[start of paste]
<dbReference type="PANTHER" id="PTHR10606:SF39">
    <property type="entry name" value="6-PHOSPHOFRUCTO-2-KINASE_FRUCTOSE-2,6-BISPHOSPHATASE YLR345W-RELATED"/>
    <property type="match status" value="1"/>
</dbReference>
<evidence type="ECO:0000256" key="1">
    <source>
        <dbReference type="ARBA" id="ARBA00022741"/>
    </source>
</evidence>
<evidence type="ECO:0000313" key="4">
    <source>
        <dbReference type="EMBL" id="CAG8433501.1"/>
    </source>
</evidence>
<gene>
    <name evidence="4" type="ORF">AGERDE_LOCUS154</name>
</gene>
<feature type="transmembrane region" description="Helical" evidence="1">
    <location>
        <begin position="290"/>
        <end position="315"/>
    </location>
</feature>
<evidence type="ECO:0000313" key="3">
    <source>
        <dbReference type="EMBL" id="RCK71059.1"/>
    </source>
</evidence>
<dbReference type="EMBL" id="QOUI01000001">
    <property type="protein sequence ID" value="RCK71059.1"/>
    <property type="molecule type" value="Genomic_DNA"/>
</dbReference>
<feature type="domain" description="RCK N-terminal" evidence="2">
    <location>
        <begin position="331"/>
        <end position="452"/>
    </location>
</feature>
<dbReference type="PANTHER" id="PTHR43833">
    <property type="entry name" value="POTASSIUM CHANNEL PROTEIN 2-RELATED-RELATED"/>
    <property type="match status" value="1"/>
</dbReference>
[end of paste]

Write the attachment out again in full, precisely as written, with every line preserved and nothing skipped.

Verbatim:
<dbReference type="PANTHER" id="PTHR10606:SF39">
    <property type="entry name" value="6-PHOSPHOFRUCTO-2-KINASE_FRUCTOSE-2,6-BISPHOSPHATASE YLR345W-RELATED"/>
    <property type="match status" value="1"/>
</dbReference>
<evidence type="ECO:0000256" key="1">
    <source>
        <dbReference type="ARBA" id="ARBA00022741"/>
    </source>
</evidence>
<evidence type="ECO:0000313" key="4">
    <source>
        <dbReference type="EMBL" id="CAG8433501.1"/>
    </source>
</evidence>
<gene>
    <name evidence="4" type="ORF">AGERDE_LOCUS154</name>
</gene>
<feature type="transmembrane region" description="Helical" evidence="1">
    <location>
        <begin position="290"/>
        <end position="315"/>
    </location>
</feature>
<evidence type="ECO:0000313" key="3">
    <source>
        <dbReference type="EMBL" id="RCK71059.1"/>
    </source>
</evidence>
<dbReference type="EMBL" id="QOUI01000001">
    <property type="protein sequence ID" value="RCK71059.1"/>
    <property type="molecule type" value="Genomic_DNA"/>
</dbReference>
<feature type="domain" description="RCK N-terminal" evidence="2">
    <location>
        <begin position="331"/>
        <end position="452"/>
    </location>
</feature>
<dbReference type="PANTHER" id="PTHR43833">
    <property type="entry name" value="POTASSIUM CHANNEL PROTEIN 2-RELATED-RELATED"/>
    <property type="match status" value="1"/>
</dbReference>